A recently discovered security flaw shows how you can gain brief access to the homescreen of a Samsung Galaxy Note II running Android 4.1.2. This flaw can be used regardless of which method you are using to secure your handset. That is to say it will work against the pattern locks, PIN locks and even Face Unlock. But while that may sound on the scary side, we will also point out that this flaw has limited use.

Depending on what you have on your homescreen, this could mean anything from having someone see your apps or possibly make a call. The catch is, the person using this method has to be quick. Lets begin with this, this flaw can be taken advantage of by activating the screen and pressing the emergency call option. From here you press the ICE button and then hold down the home button for a few seconds.

From this point your home screen will flash and show what is there. The key here, assuming you have quick enough fingers, you can possibly launch an app. This comes with some good and some bad. Any regular app will almost instantly disappear into the background as the lock screen returns. On the flip side, you could potentially make a call. The call would depend on whether or not the person has a direct dial widget set up. Basically, in most cases this flaw will result in the person seeing which apps you have on your homescreen and possibly making a prank call.

This could also reveal some information though, say in the case of you having a widget with your email or calendar. While we are not sure that everyone should be worried about this, there are a few things to consider. First, if you are worried you can avoid having any direct dial widgets, or widgets with sensitive information on your homescreen.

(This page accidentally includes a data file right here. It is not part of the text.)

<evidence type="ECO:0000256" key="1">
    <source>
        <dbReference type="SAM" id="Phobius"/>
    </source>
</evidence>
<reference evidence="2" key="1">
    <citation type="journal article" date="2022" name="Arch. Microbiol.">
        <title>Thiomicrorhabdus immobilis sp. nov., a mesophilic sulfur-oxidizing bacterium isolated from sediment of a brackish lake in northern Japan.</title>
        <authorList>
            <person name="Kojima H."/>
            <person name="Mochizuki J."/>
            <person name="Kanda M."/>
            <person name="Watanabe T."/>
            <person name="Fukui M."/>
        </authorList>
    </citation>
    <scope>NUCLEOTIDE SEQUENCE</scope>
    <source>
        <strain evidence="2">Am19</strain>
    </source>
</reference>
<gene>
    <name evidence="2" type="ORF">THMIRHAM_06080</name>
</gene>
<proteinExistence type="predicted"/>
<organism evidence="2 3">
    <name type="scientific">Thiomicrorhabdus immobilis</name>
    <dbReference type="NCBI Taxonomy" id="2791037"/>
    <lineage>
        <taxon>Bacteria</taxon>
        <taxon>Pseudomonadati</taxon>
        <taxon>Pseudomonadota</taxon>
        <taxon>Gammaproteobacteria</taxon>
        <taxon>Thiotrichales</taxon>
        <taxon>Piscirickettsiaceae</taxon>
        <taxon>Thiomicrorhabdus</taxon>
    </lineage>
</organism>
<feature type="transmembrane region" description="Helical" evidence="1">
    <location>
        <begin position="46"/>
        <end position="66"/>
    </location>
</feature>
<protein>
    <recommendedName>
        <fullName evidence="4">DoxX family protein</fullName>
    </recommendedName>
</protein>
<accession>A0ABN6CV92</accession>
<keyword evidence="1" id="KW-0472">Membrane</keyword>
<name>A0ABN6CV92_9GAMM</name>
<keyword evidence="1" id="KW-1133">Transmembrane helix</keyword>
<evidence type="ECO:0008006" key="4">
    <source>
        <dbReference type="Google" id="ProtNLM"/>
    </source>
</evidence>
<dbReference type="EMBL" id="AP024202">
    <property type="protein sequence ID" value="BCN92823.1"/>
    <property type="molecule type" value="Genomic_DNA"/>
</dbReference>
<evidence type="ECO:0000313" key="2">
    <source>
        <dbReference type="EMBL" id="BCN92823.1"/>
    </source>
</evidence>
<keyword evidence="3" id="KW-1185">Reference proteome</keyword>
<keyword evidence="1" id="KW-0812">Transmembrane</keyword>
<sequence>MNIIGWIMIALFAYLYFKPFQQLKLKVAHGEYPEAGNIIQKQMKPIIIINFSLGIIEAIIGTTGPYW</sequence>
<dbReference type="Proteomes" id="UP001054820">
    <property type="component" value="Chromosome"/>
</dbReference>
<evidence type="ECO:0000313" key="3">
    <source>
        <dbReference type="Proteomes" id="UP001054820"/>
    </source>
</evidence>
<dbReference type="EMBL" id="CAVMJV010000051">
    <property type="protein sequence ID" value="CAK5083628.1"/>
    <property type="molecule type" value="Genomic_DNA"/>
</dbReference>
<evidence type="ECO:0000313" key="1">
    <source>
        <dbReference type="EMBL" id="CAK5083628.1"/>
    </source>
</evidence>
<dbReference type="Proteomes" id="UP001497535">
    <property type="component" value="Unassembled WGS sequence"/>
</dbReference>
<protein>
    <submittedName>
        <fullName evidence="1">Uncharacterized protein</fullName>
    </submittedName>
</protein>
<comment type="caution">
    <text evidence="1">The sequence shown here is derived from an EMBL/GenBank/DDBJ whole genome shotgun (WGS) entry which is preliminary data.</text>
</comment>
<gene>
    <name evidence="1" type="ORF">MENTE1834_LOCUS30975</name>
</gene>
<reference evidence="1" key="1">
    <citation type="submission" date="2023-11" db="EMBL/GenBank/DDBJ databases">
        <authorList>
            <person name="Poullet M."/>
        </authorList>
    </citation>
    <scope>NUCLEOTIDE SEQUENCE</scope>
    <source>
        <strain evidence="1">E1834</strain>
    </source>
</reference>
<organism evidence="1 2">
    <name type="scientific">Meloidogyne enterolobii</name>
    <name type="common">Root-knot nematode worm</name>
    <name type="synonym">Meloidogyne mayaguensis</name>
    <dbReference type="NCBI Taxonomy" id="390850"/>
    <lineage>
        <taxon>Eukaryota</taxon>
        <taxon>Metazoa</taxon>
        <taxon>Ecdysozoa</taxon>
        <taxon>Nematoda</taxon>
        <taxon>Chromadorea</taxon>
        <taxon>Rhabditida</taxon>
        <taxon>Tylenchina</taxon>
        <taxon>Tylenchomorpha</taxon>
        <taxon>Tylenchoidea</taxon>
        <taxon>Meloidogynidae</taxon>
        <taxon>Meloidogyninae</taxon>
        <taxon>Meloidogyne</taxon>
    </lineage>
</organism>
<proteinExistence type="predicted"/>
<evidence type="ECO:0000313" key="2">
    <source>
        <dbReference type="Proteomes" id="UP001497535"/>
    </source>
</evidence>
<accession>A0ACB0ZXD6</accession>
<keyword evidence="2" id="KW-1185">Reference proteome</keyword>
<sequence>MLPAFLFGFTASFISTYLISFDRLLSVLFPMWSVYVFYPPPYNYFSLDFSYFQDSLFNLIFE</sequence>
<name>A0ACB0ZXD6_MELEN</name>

Anyway, this flaw was discovered by Terence Eden who has said that Samsung has been notified and so far he has yet to receive any response in return. Eden goes a step further noting that Samsung has a really poor record on Android security and that you should “avoid purchasing their phones at all costs.” We think that recommendation is a bit harsh, but still, if you are rocking a Samsung device, you may want to keep it close in hand.

[via Engadget]

  • OT

    Waste of time. It is not a security flaw loasersss.

    • Alan

      We’ll is a flaw if someone steals your phone and uses this to open your contacts or email via those icons on your front screen. Although when I tried this on my note 2 I couldn’t even recognize the icons as it flashed up really fast, probably not staying on the screen for even 1/10th of a second.

  • Who comes up with this crap? Seriously who has the time to figure this crap out?
    I want their job…..

  • José Olivo

    I really don’t care about this being that I always have my device with me and If I do lose it well I have lookout mobile security and Cerberus in order to find my device there making a big deal out of nothing. Like if other handsets are more secure than Samsung Being that I have the 2 best apps to find my device I have nothing to worry about its those that don’t have these app that should be worried. . .

  • Fester

    Didn’t the iphone have a similar security flaw with ios6?